(Cross-posted from the Frida Fantastic book blog) [“That’s the way the universe works. Not random at all. The universe is passive-aggressively hostile.” - Polly (she who may or may not be God)] Polly! is a quirky contemporary fantasy with a hopeful message. It follows Herodotus, a middle-aged man down on his luck, as he undergoes a process of rediscovery upon meeting the enigmatic Polly. The story is comparable to the Frank Capra film It’s a Wonderful Life, but it speaks to non-religious skeptics and has a weirdness that makes it more interesting. It’s never clear what Polly is, but she fights entropy, gives some serious tough love, and has plenty of thoughts on dealing with a passive-aggressively hostile universe. The reader follows Herod’s journey from sorrow to renewed hope and wonder. Goldin’s prose is really enjoyable, it moves quickly with just enough description to make a scene memorable. The pacing is smooth, there’s never a dull moment, and it’s always engaging and unpredictable. There’s some offbeat humour which helps lighten the mood, and all of it feels natural to the story and Herod’s point of view. While there’s only two major characters, they’re done excellently: Herod is a sympathetic everyman and Polly is vibrant force to be reckoned with. Another aspect I liked was the timelessness of the setting and the themes–it could be set any time in the next thirty years and it would still feel contemporary. The worst part of the book has nothing to do with its contents—it’s the cover. The cover is confusing to potential readers, and Polly doesn’t even look like that. But hey, don’t judge a book by its cover. Polly has a French maid that is funny but a bit too over the top, and there’s a line or two or dialogue that rubbed me the wrong way, but those are insignificant nitpicks. I advice checking out the longer sample at Smashwords to see if you like Herod and Polly and its agnostic themes. The book is filled with interactions between these two characters getting all Socratic-method style discussing life, the universe, and everything else. Polly pulls out all the stops on her criticism of organized religion, so if that’s not up your alley, well yeah, you’d think it’s blasphemous. It’s a quirky book that’s not going to appeal to everyone, but I enjoyed the ride and it made me feel warm and fuzzy inside. Note: A free review copy was provided by the author.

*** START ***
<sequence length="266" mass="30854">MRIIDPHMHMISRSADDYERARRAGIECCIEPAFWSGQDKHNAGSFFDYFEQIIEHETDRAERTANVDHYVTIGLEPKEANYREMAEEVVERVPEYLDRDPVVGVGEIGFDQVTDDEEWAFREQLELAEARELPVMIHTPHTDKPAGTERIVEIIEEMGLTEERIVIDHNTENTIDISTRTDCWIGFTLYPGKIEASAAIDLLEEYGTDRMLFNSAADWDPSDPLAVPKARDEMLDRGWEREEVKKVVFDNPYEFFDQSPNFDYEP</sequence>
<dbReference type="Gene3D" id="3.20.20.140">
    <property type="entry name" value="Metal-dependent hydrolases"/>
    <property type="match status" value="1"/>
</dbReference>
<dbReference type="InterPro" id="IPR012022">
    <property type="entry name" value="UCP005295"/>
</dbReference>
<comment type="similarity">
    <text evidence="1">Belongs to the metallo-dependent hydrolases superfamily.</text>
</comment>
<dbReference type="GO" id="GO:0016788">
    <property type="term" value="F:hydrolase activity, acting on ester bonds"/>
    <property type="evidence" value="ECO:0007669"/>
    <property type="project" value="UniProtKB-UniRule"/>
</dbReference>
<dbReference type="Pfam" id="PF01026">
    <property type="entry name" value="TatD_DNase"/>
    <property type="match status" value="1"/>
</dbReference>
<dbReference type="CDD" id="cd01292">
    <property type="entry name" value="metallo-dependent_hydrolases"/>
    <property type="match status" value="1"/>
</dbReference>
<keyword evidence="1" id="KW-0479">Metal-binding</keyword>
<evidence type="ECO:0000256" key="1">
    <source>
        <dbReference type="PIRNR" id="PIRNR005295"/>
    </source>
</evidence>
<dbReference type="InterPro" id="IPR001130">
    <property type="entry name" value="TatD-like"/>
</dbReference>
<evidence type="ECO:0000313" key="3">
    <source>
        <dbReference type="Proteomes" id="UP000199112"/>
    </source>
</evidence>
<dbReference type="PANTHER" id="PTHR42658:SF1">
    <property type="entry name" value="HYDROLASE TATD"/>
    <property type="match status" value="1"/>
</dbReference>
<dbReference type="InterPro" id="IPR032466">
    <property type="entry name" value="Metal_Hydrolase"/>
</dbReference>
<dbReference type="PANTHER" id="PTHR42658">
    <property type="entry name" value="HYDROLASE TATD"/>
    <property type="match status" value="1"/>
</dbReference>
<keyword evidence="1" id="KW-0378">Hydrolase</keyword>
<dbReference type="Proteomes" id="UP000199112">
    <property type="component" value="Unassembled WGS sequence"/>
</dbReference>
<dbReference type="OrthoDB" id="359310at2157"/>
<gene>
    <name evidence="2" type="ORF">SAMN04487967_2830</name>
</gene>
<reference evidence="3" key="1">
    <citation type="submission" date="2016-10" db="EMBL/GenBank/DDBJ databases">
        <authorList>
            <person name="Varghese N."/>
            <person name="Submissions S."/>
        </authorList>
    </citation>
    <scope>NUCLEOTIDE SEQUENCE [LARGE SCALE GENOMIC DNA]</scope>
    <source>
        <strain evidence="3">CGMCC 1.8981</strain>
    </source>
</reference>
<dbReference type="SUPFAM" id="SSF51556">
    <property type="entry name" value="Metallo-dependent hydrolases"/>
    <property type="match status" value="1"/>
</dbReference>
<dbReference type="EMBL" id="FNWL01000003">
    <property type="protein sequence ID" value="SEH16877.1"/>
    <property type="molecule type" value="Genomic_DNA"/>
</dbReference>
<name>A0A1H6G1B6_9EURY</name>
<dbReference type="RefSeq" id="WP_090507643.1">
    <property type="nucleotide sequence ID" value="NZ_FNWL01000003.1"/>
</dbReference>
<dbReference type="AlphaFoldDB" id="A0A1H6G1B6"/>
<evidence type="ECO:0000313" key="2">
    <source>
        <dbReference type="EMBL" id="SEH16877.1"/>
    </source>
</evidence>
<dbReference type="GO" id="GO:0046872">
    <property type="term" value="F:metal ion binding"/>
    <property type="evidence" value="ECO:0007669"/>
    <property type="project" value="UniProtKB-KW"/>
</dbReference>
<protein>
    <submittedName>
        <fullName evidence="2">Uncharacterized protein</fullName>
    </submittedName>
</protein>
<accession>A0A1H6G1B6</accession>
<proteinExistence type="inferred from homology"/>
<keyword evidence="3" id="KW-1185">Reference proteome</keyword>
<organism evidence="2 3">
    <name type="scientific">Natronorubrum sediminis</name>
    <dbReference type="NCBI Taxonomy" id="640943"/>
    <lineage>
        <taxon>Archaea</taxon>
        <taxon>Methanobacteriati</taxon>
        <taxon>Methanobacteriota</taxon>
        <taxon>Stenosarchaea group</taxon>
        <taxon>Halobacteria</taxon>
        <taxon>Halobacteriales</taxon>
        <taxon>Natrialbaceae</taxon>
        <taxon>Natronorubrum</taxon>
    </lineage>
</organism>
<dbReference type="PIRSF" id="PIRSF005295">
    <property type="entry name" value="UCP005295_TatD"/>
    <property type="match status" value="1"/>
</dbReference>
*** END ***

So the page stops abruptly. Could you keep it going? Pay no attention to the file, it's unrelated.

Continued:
• The Silence of Medair (Medair Part 1) on Sep. 05, 2011